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Sunday, December 16, 2007
Christmas Came Early for Mitchell's Law Firm

In the prior posts, a number of you criticized the shoddy work product created by Sen. Mitchell and his law firm DLA Piper. In reading the report (aka term paper?), which was ripe with secondary sources as footnotes and with proposals for change that very so general that a reasonable person could figure them out, it made me think: how much in legal fees did Mitchell's firm earn producing this piece of work? From what I heard, there was no budgetary limits imposed by Major League Baseball over the last 20 months.

I do not know how many people -- partners, associates, paralegals, secretaries, others -- were involved in preparing the report. Does anyone know about how many were involved and what the hourly rates are at DLA Piper? I figure the fees almost certainly would be in the millions. Can anyone venture a guess?

Given such a public and in some cases damaging report, isn't there a duty to disclose how much DLA Piper was paid for their work.

In any event, I'll bet that the partners will have a very happy holiday.


I've been on board with most of the criticisms of the report and a lot of the MSM's stuff that came after, but a public duty to report the fees? Baseball is still a private entity, let's not forget ...

Blogger Jason Wojciechowski -- 12/16/2007 5:38 PM  


From a legal point of view, sure, there is no obligation to do so, but this report was made public in a most dramatic way and many (inlcidng me) would be curious to find out the cost for such work. We can only guess -- yours is as good as mine.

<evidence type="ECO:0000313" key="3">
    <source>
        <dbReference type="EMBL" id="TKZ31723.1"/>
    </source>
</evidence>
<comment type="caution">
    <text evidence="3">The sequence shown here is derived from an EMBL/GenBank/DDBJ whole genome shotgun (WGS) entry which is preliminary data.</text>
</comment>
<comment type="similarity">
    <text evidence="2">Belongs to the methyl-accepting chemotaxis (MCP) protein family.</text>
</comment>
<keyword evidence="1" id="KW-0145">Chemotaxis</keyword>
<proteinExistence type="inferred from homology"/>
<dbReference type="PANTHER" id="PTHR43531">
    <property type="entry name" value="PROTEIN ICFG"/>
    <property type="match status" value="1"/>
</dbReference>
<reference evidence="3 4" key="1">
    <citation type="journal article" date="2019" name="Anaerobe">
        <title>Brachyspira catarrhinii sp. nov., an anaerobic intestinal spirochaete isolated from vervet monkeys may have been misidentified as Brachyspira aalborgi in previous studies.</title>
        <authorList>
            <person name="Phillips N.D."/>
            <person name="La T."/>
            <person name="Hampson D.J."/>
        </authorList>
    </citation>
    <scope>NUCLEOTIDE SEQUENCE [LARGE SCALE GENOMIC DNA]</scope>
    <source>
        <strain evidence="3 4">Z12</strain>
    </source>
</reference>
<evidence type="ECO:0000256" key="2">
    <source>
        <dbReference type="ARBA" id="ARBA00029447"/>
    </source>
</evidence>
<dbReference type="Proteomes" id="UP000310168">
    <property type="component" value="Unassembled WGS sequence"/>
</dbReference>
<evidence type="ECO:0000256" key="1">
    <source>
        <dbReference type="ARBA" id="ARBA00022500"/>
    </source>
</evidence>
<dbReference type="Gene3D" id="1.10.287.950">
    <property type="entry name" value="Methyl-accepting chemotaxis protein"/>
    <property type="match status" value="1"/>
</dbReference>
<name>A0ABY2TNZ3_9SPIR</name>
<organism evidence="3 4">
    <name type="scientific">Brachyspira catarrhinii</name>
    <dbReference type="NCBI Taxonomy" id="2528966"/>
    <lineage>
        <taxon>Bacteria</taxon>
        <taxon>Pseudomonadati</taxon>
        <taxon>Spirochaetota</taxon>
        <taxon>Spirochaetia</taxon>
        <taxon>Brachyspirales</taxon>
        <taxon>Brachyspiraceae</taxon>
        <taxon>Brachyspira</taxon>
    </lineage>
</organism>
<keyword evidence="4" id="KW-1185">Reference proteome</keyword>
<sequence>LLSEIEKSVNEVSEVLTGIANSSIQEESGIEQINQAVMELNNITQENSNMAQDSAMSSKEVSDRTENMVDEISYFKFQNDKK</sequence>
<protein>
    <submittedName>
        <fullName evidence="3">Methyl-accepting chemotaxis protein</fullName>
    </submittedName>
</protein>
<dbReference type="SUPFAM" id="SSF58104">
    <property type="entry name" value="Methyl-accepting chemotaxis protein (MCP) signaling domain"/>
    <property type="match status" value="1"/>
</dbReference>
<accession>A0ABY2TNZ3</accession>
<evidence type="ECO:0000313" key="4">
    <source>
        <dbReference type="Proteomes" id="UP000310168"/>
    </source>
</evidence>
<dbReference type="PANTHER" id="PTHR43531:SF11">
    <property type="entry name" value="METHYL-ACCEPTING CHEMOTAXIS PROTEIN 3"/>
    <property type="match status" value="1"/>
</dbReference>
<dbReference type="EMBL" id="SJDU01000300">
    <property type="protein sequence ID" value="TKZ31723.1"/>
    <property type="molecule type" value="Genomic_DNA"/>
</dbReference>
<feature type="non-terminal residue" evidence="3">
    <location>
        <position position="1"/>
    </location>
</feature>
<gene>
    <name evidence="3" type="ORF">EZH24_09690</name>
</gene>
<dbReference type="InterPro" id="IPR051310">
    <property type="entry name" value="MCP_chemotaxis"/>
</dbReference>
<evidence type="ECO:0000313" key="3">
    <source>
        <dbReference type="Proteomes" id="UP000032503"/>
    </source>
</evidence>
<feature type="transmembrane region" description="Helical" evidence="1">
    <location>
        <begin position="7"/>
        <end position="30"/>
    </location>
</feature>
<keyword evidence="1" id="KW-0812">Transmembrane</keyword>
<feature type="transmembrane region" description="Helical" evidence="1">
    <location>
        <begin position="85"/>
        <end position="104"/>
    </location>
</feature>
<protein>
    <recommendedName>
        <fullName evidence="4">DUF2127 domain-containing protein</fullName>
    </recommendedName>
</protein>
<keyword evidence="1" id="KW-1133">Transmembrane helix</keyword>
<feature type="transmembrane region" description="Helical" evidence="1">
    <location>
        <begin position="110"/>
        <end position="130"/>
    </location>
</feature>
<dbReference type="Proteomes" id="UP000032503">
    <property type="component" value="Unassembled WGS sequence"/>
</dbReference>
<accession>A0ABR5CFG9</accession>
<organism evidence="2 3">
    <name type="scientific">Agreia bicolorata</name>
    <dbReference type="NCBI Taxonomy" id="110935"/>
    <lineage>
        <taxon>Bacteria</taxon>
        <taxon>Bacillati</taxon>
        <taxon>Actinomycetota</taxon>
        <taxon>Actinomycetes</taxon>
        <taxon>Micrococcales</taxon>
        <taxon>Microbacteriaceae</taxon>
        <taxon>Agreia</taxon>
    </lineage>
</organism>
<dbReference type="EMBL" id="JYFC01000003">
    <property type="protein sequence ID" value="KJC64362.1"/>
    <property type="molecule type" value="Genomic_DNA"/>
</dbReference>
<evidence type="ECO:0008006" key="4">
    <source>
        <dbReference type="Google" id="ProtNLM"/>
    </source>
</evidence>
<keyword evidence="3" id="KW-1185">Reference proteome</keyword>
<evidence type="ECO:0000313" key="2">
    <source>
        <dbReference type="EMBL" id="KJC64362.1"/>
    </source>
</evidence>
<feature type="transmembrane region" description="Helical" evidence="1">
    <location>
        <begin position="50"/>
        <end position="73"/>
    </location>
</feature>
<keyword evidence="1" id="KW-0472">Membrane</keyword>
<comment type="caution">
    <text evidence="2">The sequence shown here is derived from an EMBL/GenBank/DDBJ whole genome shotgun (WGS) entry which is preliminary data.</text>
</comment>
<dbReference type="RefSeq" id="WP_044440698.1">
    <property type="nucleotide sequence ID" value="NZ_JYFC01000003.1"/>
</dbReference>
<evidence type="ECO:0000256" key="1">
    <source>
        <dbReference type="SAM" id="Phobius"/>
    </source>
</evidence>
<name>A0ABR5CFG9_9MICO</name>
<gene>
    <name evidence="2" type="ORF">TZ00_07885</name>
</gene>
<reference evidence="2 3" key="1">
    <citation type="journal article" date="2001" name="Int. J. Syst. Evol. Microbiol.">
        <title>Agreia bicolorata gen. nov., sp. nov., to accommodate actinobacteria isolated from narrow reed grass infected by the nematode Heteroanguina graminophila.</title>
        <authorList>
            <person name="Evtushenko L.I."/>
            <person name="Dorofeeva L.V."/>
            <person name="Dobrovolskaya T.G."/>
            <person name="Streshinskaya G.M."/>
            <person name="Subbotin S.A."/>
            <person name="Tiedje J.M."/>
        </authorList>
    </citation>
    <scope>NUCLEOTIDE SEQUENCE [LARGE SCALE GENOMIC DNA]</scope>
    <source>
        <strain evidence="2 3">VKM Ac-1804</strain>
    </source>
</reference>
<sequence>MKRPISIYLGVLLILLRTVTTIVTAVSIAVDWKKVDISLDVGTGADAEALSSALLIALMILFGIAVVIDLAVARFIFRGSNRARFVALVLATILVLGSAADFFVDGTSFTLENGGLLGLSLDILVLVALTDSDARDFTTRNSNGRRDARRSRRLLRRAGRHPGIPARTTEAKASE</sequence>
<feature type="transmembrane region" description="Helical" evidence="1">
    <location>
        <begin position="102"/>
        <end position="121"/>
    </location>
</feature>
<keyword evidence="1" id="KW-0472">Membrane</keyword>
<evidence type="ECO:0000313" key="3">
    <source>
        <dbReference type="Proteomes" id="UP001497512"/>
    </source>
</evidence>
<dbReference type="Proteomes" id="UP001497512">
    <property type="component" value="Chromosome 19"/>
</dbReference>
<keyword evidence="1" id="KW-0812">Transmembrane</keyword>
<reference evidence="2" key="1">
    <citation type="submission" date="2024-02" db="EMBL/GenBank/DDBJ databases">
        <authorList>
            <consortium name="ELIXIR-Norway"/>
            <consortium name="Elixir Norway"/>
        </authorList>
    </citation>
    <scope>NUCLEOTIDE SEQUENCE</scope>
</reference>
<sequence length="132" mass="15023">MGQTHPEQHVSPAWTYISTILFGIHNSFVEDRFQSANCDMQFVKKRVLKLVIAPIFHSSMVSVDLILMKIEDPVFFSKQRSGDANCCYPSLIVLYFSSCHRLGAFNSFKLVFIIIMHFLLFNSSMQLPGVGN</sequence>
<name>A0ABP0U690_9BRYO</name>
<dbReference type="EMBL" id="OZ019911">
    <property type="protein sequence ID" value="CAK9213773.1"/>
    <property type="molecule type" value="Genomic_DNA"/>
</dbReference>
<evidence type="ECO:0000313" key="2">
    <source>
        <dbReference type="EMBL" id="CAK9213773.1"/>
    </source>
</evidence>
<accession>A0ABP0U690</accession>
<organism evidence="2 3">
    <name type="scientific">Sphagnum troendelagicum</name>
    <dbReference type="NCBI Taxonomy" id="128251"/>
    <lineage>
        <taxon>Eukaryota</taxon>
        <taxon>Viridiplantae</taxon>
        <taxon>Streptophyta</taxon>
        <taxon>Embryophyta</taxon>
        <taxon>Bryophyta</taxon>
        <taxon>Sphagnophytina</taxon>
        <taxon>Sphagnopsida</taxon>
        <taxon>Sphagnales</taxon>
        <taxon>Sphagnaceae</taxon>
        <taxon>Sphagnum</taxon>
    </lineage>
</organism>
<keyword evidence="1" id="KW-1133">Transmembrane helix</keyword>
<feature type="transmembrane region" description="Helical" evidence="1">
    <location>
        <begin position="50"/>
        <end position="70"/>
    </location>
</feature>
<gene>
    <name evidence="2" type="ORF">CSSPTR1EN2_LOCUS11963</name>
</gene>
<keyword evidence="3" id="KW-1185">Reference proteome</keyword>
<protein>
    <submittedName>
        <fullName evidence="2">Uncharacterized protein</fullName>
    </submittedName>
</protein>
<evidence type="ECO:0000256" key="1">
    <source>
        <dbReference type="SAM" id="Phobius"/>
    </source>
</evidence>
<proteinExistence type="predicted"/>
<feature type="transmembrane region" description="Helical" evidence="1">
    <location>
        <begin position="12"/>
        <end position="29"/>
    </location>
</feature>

Blogger Mark Conrad -- 12/16/2007 9:24 PM  


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Anonymous Simone -- 12/17/2007 7:15 AM  

...with proposals for change that very so general that a reasonable person could figure them out...

Like alive, Dude.

Anonymous Anonymous -- 12/17/2007 10:36 AM  

In addition to fees, let's see the names of every single person that contributed to the report--and then let's dig around their past to see what hearsay, speculation and innuendo we can uncover.

Blogger Skip -- 12/17/2007 11:36 AM  

There is certainly no legal obligation of DLA Piper to disclose the fees, but I think the fees are certainly an issue.

The report was shoddy, for all the reasons listed on this post and then some. Yet, my first thought, on seeing the amount of "work" that went into it was, "how much did DLA Piper make on this report?"

Other questions: Why George Mitchell, who is Director of the Red Sox, as well as the Boston Red Sox? Randy Levine, of the NY Yankees and Akin Gump, might have something to say of this whole fiasco.

What I do know is this: a better report could have come at a lower cost, no doubt.

Anonymous Anonymous -- 12/20/2007 3:33 PM  

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